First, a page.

Is council tax included in my rent?
Published 9 March 2016
Will you have to make a separate payment for council tax? It depends on your landlord.
When you’re looking at moving into a rented property, it’s important that you make sure you’ll be able to afford all of the other bills that come with living on your own. That’s why it’s important to find out whether any other expenses are included in the rent or if you’ll have to budget for those separately.
Generally, most landlords will require you to pay your council tax separately from the rent as this payment goes to the council. However, there are a few cases where council tax can be included in your rent payment – let’s find out when this could happen.
Check your contract
To find out what’s included in the price of a rented property, the best thing to do is to speak to the landlord for details. If you’ve moved into the property already, you’ll be able to check your rental contract to see if any bills are included in the rent.
Although bills are usually separate from your rent, your landlord might decide to include them if you’re living in a shared property, for example. This is because your landlord might want to pay the council tax bill themselves rather than getting the tenants to organise setting up the bill together. Some landlords may just decide to include the council tax in the rent payments anyway, so it’s important you check your contract carefully to make sure you know which bills you need to set up manually.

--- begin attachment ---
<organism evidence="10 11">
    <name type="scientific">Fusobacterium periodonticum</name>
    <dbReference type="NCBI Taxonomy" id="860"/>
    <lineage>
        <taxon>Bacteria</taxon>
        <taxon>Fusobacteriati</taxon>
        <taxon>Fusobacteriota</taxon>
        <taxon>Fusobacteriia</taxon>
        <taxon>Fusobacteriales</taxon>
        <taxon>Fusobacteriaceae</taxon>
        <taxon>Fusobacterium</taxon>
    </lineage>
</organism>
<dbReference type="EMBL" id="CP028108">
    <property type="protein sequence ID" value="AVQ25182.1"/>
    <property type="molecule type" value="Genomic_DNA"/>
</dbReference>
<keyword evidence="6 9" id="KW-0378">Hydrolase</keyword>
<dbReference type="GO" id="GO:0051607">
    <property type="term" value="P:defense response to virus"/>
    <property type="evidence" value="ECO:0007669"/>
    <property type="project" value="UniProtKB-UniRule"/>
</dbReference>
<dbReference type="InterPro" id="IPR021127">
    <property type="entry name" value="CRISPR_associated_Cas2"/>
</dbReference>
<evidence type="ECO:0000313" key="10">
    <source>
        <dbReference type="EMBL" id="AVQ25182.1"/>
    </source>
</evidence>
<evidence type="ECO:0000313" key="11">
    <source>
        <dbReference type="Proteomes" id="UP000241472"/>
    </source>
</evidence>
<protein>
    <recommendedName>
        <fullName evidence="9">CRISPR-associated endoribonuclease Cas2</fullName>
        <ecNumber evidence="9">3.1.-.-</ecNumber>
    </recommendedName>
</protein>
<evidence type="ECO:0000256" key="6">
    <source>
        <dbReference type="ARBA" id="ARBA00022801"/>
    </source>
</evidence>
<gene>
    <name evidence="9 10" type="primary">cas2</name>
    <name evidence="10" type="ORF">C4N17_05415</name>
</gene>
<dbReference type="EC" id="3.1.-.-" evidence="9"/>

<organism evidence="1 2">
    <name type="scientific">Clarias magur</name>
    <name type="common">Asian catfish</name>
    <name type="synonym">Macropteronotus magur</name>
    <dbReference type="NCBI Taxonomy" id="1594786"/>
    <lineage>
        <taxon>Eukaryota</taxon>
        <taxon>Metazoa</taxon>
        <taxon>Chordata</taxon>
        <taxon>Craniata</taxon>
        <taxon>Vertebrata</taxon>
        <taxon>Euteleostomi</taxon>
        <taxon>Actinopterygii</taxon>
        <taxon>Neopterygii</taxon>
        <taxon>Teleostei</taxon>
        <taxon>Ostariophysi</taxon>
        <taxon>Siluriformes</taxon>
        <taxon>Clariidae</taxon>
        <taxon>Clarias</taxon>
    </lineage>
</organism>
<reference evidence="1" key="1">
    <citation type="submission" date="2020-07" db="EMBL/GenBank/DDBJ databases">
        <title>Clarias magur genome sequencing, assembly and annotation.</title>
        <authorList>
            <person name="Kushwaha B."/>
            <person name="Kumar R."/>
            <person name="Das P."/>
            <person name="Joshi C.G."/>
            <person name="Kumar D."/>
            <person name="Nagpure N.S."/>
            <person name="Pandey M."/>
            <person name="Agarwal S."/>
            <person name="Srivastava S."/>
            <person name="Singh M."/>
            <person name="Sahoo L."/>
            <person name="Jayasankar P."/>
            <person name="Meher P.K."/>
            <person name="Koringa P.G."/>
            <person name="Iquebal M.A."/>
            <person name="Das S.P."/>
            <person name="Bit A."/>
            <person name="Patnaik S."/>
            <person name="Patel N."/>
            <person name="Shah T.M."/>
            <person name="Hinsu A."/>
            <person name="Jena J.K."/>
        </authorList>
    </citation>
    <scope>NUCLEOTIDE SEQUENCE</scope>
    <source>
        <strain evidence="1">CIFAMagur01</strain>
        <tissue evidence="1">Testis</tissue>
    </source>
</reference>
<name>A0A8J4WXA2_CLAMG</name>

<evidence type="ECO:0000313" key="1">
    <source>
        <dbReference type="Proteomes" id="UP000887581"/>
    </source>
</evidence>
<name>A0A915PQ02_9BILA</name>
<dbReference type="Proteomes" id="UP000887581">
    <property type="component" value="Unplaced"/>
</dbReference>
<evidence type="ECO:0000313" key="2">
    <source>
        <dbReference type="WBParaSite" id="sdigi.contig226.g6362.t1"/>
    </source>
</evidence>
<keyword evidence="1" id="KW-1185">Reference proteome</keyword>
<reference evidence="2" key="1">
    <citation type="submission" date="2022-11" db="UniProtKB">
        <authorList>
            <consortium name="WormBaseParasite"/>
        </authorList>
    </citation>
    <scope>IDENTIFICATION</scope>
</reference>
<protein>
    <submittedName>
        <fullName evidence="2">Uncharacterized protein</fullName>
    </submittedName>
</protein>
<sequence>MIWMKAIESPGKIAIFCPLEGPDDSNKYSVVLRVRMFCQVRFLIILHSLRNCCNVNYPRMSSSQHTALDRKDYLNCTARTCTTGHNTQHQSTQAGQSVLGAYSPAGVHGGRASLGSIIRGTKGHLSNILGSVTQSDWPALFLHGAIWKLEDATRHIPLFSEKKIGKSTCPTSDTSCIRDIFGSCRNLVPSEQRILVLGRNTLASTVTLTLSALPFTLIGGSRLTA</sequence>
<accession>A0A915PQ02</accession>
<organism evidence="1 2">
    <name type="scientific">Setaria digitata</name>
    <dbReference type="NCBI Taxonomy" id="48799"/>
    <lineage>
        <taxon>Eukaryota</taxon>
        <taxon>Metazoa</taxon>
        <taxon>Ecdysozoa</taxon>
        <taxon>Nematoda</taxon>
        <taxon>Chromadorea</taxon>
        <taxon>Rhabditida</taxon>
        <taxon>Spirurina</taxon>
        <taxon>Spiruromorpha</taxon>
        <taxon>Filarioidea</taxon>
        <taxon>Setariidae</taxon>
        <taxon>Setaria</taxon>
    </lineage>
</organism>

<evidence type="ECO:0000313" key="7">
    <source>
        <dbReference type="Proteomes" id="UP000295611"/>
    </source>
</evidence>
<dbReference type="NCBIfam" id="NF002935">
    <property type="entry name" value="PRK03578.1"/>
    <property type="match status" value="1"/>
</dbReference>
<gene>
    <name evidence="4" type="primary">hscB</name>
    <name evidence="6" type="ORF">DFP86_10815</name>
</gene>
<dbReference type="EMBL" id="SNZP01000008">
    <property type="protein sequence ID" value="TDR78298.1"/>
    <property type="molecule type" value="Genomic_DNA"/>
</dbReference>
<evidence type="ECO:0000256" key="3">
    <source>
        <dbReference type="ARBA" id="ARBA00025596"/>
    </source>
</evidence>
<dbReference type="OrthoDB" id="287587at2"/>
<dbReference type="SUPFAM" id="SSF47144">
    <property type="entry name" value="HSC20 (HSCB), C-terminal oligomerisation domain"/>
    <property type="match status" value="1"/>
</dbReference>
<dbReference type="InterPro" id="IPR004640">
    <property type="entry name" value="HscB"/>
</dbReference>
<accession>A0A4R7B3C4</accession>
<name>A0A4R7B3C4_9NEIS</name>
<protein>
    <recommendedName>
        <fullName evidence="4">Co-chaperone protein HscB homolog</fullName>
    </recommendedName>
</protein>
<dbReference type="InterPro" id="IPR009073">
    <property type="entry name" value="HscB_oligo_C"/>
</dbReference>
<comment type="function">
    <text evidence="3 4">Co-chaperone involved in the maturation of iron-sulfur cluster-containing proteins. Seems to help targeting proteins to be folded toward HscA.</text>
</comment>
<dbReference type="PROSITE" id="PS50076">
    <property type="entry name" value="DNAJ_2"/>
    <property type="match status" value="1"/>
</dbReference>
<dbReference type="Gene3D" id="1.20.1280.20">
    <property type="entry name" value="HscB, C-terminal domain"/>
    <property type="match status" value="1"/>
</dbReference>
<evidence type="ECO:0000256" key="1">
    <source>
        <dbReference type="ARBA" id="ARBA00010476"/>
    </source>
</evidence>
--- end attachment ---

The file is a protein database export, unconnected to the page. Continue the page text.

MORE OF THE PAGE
Social or council housing
If you live in a council house or a property in a social housing project, your council tax may be included in your rent but this isn’t always the case. This is because your rent is usually paid directly to your landlord through your Housing Benefit so it may be easier to make both payments as one.
You may also qualify for Council Tax Reduction (also known as Council Tax Support) meaning you could get a discount on your bill. This is for people on a low income or who receive certain benefits, such as Income Support or Housing Benefit. Depending on your circumstances and your income, you could get a reduction of up to 100%, meaning you wouldn’t have to pay any Council Tax.
If your benefits have been moved to Universal Credit, your situation might be slightly different. Although your Housing Benefit is paid to you instead of your landlord as part of your Universal Credit, your Council Tax Support is separate from this as it comes directly off your council tax payments – it’s not a benefit that’s paid to you.
Want to know how rent works depending on whether you’re on Housing Benefit or Universal Credit? Check out our Housing Benefit blog for details.